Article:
Microsoft is coming up with new "Windows Vista Capable" stickers for PCs in anticipation of the release of Vista.
The announcement of a delay in the availability of the Windows Vista home edition might have deterred many...
But to their relief - if it can be called as such, Microsoft is coming up with new "Windows Vista Capable" stickers for PCs in anticipation of the release of the 50 million lines of Vista code to business users (end-2006) and consumers (probably beginning-2007).
According to sources, a PC can get the sticker only if it has a "modern" CPU; is able to run - to competently run Windows XP, 512MB of RAM, a DirectX 9-class graphics processor, and optionally support Windows Display Driver Model (WDDM) so as to take advantage of Vista' s improved graphics.
The Windows Vista Capable program is intended to be used as a way to attract more customers into allowing Microsoft to perform an early upgrade to the existing operating system.
The Vista Capable designation, does not promise that a PC will provide a great Vista experience, or it will support all Vista features; however it does say that the PC will be able to run Windows Vista Home Basic adequately.
Meanwhile, Microsoft is only intending to use the Windows Vista Capable program to inform its customers that a PC currently running Windows XP can be upgraded to Windows Vista in the future.
If a customer sees the "Designed for Windows XP - Windows Vista Capable" logo, then he knows that he can purchase that PC and safely upgrade to some version of Vista in the future.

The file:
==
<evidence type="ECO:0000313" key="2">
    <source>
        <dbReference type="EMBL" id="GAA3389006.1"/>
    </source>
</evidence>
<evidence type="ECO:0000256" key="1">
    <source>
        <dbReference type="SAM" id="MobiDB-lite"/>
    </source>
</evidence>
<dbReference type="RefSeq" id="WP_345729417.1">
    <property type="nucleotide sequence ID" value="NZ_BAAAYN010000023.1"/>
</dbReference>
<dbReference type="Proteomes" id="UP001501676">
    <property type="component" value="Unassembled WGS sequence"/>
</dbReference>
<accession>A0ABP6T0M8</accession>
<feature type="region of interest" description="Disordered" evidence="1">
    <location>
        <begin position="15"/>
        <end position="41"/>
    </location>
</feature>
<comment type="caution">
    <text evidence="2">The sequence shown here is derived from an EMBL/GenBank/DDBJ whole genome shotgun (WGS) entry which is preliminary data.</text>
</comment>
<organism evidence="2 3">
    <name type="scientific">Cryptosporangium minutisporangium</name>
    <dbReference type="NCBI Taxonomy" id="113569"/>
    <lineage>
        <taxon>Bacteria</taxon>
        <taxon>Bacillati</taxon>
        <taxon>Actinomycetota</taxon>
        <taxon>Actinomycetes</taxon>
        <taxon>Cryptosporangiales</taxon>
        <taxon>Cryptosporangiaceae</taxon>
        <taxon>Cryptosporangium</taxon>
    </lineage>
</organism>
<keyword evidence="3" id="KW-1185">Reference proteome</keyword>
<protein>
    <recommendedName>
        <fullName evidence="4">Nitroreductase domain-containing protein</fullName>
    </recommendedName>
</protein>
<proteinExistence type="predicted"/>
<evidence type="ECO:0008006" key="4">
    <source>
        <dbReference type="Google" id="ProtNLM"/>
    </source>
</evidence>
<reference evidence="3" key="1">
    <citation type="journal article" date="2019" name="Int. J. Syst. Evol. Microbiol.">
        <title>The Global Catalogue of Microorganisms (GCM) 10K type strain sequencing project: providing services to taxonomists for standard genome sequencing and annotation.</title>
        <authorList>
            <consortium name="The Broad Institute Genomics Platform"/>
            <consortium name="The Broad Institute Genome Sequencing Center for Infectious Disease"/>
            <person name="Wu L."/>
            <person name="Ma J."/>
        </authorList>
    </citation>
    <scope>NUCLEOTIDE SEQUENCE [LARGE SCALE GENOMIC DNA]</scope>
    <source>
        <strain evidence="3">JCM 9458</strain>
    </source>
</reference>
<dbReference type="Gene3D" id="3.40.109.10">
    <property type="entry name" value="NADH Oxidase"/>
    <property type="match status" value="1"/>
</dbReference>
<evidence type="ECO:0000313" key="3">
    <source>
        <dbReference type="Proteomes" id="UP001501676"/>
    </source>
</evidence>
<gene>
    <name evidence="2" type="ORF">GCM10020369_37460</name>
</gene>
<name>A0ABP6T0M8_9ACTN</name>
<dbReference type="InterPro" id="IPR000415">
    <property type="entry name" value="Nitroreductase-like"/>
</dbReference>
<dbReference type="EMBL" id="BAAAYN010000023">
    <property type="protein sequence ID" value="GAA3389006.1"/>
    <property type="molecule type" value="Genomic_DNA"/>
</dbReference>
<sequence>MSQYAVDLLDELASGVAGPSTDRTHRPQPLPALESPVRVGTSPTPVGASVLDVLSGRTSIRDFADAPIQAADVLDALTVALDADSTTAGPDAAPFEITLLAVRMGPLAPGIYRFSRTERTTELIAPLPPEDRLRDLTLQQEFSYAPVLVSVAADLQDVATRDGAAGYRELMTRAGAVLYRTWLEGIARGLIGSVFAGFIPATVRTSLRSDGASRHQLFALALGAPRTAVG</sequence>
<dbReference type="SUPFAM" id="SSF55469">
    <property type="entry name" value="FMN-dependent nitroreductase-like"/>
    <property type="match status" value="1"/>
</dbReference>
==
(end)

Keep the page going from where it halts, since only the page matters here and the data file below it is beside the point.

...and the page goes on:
Joe Wilcox, analyst, Jupiter Research, stresses the importance for customers to distinguish between PCs "capable" of running Vista and those that are actually "ready" to do so.
Wilcox points out that a system running Windows Vista may not be capable of using all of its features. Wilcox explains that a machine branded "Windows Vista Capable" that is a high-end Media Center PC with superior graphics capabilities will be ready for even the most feature-intensive versions of Vista. But if it's a low-cost PC that has a "Capable" sticker on it, Wilcox warns that the PC will probably run the features of Home Basic but not anything else.
Furthermore, Microsoft has said that it will provide more information on the hardware requirements for full versions of Vista "in the coming months".